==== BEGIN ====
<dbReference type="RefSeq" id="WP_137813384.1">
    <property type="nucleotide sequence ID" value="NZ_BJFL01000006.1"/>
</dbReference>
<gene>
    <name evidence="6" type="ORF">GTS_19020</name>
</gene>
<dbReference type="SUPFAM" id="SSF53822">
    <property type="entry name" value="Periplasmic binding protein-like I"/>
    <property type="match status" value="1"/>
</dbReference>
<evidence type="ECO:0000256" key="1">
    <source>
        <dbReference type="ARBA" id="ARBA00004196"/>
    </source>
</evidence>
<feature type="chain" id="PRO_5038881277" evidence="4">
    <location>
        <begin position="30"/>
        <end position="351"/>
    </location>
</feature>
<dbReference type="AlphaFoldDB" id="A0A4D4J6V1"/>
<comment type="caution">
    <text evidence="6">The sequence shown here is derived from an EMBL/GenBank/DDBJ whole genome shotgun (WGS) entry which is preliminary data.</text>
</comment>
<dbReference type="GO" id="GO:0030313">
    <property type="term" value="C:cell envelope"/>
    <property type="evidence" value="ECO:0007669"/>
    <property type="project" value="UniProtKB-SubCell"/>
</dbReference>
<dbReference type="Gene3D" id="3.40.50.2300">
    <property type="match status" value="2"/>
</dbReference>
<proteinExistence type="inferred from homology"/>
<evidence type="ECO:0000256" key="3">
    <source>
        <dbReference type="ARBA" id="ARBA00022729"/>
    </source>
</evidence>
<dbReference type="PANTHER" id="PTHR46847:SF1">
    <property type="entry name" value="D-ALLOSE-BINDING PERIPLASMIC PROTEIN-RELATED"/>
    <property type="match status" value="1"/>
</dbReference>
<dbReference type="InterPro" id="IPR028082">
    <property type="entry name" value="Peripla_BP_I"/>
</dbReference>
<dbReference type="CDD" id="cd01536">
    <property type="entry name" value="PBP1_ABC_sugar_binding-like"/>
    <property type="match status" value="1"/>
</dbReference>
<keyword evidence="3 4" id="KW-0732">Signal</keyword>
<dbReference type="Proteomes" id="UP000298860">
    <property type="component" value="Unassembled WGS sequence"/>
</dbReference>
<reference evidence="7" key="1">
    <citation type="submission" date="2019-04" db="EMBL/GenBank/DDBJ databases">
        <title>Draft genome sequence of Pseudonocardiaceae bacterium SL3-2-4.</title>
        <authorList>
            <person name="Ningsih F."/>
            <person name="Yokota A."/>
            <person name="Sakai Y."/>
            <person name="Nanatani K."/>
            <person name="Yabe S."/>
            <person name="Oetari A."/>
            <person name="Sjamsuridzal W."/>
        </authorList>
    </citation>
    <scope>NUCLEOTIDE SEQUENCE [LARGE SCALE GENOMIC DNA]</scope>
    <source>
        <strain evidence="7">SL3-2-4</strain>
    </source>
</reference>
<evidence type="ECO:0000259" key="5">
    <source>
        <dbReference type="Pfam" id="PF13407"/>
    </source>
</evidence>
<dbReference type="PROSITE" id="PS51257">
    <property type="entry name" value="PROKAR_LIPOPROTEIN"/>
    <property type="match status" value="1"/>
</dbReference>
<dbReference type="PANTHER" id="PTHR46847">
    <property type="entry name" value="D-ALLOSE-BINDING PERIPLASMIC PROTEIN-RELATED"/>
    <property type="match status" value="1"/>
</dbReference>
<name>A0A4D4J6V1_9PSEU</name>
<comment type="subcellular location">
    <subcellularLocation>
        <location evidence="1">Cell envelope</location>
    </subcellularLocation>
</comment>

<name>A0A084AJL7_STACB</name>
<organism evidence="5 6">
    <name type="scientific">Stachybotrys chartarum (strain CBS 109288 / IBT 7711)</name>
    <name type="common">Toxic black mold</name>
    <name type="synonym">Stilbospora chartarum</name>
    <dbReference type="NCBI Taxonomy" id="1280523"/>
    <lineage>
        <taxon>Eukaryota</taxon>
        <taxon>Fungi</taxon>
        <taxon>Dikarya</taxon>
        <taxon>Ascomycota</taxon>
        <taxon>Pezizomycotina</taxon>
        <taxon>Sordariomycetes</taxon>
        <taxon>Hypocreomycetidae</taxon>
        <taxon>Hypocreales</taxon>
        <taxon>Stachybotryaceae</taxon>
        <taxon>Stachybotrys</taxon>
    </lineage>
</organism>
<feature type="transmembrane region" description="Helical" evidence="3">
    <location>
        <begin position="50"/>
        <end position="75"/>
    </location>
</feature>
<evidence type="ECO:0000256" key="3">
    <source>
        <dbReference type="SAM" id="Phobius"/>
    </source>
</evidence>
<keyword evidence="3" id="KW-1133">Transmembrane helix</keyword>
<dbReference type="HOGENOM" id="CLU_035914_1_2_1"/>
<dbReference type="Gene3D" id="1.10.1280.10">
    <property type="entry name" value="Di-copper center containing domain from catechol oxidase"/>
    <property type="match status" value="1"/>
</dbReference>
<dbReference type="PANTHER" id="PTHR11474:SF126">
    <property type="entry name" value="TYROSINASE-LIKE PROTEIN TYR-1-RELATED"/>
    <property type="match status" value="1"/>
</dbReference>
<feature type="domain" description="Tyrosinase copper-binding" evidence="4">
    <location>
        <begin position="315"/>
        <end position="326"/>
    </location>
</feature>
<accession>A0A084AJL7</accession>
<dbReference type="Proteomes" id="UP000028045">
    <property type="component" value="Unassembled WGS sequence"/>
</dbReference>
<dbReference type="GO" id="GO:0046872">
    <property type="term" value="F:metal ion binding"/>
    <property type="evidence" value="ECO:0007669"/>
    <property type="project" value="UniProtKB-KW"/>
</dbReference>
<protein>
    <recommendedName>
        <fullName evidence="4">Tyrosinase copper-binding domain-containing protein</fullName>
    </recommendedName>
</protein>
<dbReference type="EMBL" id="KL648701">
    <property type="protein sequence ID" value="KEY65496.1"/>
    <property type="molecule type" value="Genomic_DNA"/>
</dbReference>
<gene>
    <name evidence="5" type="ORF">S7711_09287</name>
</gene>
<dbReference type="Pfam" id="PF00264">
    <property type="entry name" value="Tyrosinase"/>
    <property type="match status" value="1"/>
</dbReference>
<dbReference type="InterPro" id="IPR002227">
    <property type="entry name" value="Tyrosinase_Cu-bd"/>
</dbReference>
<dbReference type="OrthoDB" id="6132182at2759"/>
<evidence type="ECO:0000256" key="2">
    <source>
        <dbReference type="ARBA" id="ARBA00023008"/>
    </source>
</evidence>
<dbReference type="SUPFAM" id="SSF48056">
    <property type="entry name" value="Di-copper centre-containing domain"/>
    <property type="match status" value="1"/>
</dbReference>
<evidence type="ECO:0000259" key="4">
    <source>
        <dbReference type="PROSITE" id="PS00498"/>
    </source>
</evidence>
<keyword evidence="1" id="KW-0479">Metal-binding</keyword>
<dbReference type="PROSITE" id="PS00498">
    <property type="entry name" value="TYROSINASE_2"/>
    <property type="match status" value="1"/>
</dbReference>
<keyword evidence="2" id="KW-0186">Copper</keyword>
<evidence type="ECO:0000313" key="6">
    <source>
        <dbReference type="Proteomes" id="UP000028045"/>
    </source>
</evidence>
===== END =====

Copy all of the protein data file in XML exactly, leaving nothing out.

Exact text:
<dbReference type="RefSeq" id="WP_137813384.1">
    <property type="nucleotide sequence ID" value="NZ_BJFL01000006.1"/>
</dbReference>
<gene>
    <name evidence="6" type="ORF">GTS_19020</name>
</gene>
<dbReference type="SUPFAM" id="SSF53822">
    <property type="entry name" value="Periplasmic binding protein-like I"/>
    <property type="match status" value="1"/>
</dbReference>
<evidence type="ECO:0000256" key="1">
    <source>
        <dbReference type="ARBA" id="ARBA00004196"/>
    </source>
</evidence>
<feature type="chain" id="PRO_5038881277" evidence="4">
    <location>
        <begin position="30"/>
        <end position="351"/>
    </location>
</feature>
<dbReference type="AlphaFoldDB" id="A0A4D4J6V1"/>
<comment type="caution">
    <text evidence="6">The sequence shown here is derived from an EMBL/GenBank/DDBJ whole genome shotgun (WGS) entry which is preliminary data.</text>
</comment>
<dbReference type="GO" id="GO:0030313">
    <property type="term" value="C:cell envelope"/>
    <property type="evidence" value="ECO:0007669"/>
    <property type="project" value="UniProtKB-SubCell"/>
</dbReference>
<dbReference type="Gene3D" id="3.40.50.2300">
    <property type="match status" value="2"/>
</dbReference>
<proteinExistence type="inferred from homology"/>
<evidence type="ECO:0000256" key="3">
    <source>
        <dbReference type="ARBA" id="ARBA00022729"/>
    </source>
</evidence>
<dbReference type="PANTHER" id="PTHR46847:SF1">
    <property type="entry name" value="D-ALLOSE-BINDING PERIPLASMIC PROTEIN-RELATED"/>
    <property type="match status" value="1"/>
</dbReference>
<dbReference type="InterPro" id="IPR028082">
    <property type="entry name" value="Peripla_BP_I"/>
</dbReference>
<dbReference type="CDD" id="cd01536">
    <property type="entry name" value="PBP1_ABC_sugar_binding-like"/>
    <property type="match status" value="1"/>
</dbReference>
<keyword evidence="3 4" id="KW-0732">Signal</keyword>
<dbReference type="Proteomes" id="UP000298860">
    <property type="component" value="Unassembled WGS sequence"/>
</dbReference>
<reference evidence="7" key="1">
    <citation type="submission" date="2019-04" db="EMBL/GenBank/DDBJ databases">
        <title>Draft genome sequence of Pseudonocardiaceae bacterium SL3-2-4.</title>
        <authorList>
            <person name="Ningsih F."/>
            <person name="Yokota A."/>
            <person name="Sakai Y."/>
            <person name="Nanatani K."/>
            <person name="Yabe S."/>
            <person name="Oetari A."/>
            <person name="Sjamsuridzal W."/>
        </authorList>
    </citation>
    <scope>NUCLEOTIDE SEQUENCE [LARGE SCALE GENOMIC DNA]</scope>
    <source>
        <strain evidence="7">SL3-2-4</strain>
    </source>
</reference>
<evidence type="ECO:0000259" key="5">
    <source>
        <dbReference type="Pfam" id="PF13407"/>
    </source>
</evidence>
<dbReference type="PROSITE" id="PS51257">
    <property type="entry name" value="PROKAR_LIPOPROTEIN"/>
    <property type="match status" value="1"/>
</dbReference>
<dbReference type="PANTHER" id="PTHR46847">
    <property type="entry name" value="D-ALLOSE-BINDING PERIPLASMIC PROTEIN-RELATED"/>
    <property type="match status" value="1"/>
</dbReference>
<name>A0A4D4J6V1_9PSEU</name>
<comment type="subcellular location">
    <subcellularLocation>
        <location evidence="1">Cell envelope</location>
    </subcellularLocation>
</comment>

<name>A0A084AJL7_STACB</name>
<organism evidence="5 6">
    <name type="scientific">Stachybotrys chartarum (strain CBS 109288 / IBT 7711)</name>
    <name type="common">Toxic black mold</name>
    <name type="synonym">Stilbospora chartarum</name>
    <dbReference type="NCBI Taxonomy" id="1280523"/>
    <lineage>
        <taxon>Eukaryota</taxon>
        <taxon>Fungi</taxon>
        <taxon>Dikarya</taxon>
        <taxon>Ascomycota</taxon>
        <taxon>Pezizomycotina</taxon>
        <taxon>Sordariomycetes</taxon>
        <taxon>Hypocreomycetidae</taxon>
        <taxon>Hypocreales</taxon>
        <taxon>Stachybotryaceae</taxon>
        <taxon>Stachybotrys</taxon>
    </lineage>
</organism>
<feature type="transmembrane region" description="Helical" evidence="3">
    <location>
        <begin position="50"/>
        <end position="75"/>
    </location>
</feature>
<evidence type="ECO:0000256" key="3">
    <source>
        <dbReference type="SAM" id="Phobius"/>
    </source>
</evidence>
<keyword evidence="3" id="KW-1133">Transmembrane helix</keyword>
<dbReference type="HOGENOM" id="CLU_035914_1_2_1"/>
<dbReference type="Gene3D" id="1.10.1280.10">
    <property type="entry name" value="Di-copper center containing domain from catechol oxidase"/>
    <property type="match status" value="1"/>
</dbReference>
<dbReference type="PANTHER" id="PTHR11474:SF126">
    <property type="entry name" value="TYROSINASE-LIKE PROTEIN TYR-1-RELATED"/>
    <property type="match status" value="1"/>
</dbReference>
<feature type="domain" description="Tyrosinase copper-binding" evidence="4">
    <location>
        <begin position="315"/>
        <end position="326"/>
    </location>
</feature>
<accession>A0A084AJL7</accession>
<dbReference type="Proteomes" id="UP000028045">
    <property type="component" value="Unassembled WGS sequence"/>
</dbReference>
<dbReference type="GO" id="GO:0046872">
    <property type="term" value="F:metal ion binding"/>
    <property type="evidence" value="ECO:0007669"/>
    <property type="project" value="UniProtKB-KW"/>
</dbReference>
<protein>
    <recommendedName>
        <fullName evidence="4">Tyrosinase copper-binding domain-containing protein</fullName>
    </recommendedName>
</protein>
<dbReference type="EMBL" id="KL648701">
    <property type="protein sequence ID" value="KEY65496.1"/>
    <property type="molecule type" value="Genomic_DNA"/>
</dbReference>
<gene>
    <name evidence="5" type="ORF">S7711_09287</name>
</gene>
<dbReference type="Pfam" id="PF00264">
    <property type="entry name" value="Tyrosinase"/>
    <property type="match status" value="1"/>
</dbReference>
<dbReference type="InterPro" id="IPR002227">
    <property type="entry name" value="Tyrosinase_Cu-bd"/>
</dbReference>
<dbReference type="OrthoDB" id="6132182at2759"/>
<evidence type="ECO:0000256" key="2">
    <source>
        <dbReference type="ARBA" id="ARBA00023008"/>
    </source>
</evidence>
<dbReference type="SUPFAM" id="SSF48056">
    <property type="entry name" value="Di-copper centre-containing domain"/>
    <property type="match status" value="1"/>
</dbReference>
<evidence type="ECO:0000259" key="4">
    <source>
        <dbReference type="PROSITE" id="PS00498"/>
    </source>
</evidence>
<keyword evidence="1" id="KW-0479">Metal-binding</keyword>
<dbReference type="PROSITE" id="PS00498">
    <property type="entry name" value="TYROSINASE_2"/>
    <property type="match status" value="1"/>
</dbReference>
<keyword evidence="2" id="KW-0186">Copper</keyword>
<evidence type="ECO:0000313" key="6">
    <source>
        <dbReference type="Proteomes" id="UP000028045"/>
    </source>
</evidence>